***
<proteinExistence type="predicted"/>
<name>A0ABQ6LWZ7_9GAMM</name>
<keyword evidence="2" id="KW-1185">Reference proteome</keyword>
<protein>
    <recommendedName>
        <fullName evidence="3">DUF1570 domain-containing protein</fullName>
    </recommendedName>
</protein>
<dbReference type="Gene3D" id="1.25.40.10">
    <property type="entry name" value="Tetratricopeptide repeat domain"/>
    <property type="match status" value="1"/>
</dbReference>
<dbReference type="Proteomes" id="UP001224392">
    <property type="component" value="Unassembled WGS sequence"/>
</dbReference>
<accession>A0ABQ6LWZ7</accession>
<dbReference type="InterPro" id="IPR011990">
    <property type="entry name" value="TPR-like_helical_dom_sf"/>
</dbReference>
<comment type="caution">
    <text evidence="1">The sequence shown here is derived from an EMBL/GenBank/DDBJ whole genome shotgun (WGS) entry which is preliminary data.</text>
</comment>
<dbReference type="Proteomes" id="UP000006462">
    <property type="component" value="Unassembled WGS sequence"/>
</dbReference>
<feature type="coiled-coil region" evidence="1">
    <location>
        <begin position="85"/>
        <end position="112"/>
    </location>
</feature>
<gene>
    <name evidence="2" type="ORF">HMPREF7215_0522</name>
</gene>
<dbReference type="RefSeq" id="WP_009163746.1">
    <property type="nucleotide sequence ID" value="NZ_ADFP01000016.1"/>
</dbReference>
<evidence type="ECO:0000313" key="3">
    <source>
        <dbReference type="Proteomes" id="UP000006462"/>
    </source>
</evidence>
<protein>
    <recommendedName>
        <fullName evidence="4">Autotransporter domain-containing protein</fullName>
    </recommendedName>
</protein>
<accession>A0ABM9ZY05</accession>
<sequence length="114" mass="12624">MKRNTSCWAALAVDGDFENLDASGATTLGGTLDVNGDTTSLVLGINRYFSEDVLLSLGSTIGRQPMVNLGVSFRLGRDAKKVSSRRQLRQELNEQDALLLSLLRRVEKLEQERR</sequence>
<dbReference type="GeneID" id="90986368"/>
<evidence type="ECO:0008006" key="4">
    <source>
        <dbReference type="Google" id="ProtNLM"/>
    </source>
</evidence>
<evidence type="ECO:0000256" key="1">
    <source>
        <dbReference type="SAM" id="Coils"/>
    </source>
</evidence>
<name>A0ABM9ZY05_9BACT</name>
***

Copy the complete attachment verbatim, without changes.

<proteinExistence type="predicted"/>
<name>A0ABQ6LWZ7_9GAMM</name>
<keyword evidence="2" id="KW-1185">Reference proteome</keyword>
<protein>
    <recommendedName>
        <fullName evidence="3">DUF1570 domain-containing protein</fullName>
    </recommendedName>
</protein>
<dbReference type="Gene3D" id="1.25.40.10">
    <property type="entry name" value="Tetratricopeptide repeat domain"/>
    <property type="match status" value="1"/>
</dbReference>
<dbReference type="Proteomes" id="UP001224392">
    <property type="component" value="Unassembled WGS sequence"/>
</dbReference>
<accession>A0ABQ6LWZ7</accession>
<dbReference type="InterPro" id="IPR011990">
    <property type="entry name" value="TPR-like_helical_dom_sf"/>
</dbReference>
<comment type="caution">
    <text evidence="1">The sequence shown here is derived from an EMBL/GenBank/DDBJ whole genome shotgun (WGS) entry which is preliminary data.</text>
</comment>
<dbReference type="Proteomes" id="UP000006462">
    <property type="component" value="Unassembled WGS sequence"/>
</dbReference>
<feature type="coiled-coil region" evidence="1">
    <location>
        <begin position="85"/>
        <end position="112"/>
    </location>
</feature>
<gene>
    <name evidence="2" type="ORF">HMPREF7215_0522</name>
</gene>
<dbReference type="RefSeq" id="WP_009163746.1">
    <property type="nucleotide sequence ID" value="NZ_ADFP01000016.1"/>
</dbReference>
<evidence type="ECO:0000313" key="3">
    <source>
        <dbReference type="Proteomes" id="UP000006462"/>
    </source>
</evidence>
<protein>
    <recommendedName>
        <fullName evidence="4">Autotransporter domain-containing protein</fullName>
    </recommendedName>
</protein>
<accession>A0ABM9ZY05</accession>
<sequence length="114" mass="12624">MKRNTSCWAALAVDGDFENLDASGATTLGGTLDVNGDTTSLVLGINRYFSEDVLLSLGSTIGRQPMVNLGVSFRLGRDAKKVSSRRQLRQELNEQDALLLSLLRRVEKLEQERR</sequence>
<dbReference type="GeneID" id="90986368"/>
<evidence type="ECO:0008006" key="4">
    <source>
        <dbReference type="Google" id="ProtNLM"/>
    </source>
</evidence>
<evidence type="ECO:0000256" key="1">
    <source>
        <dbReference type="SAM" id="Coils"/>
    </source>
</evidence>
<name>A0ABM9ZY05_9BACT</name>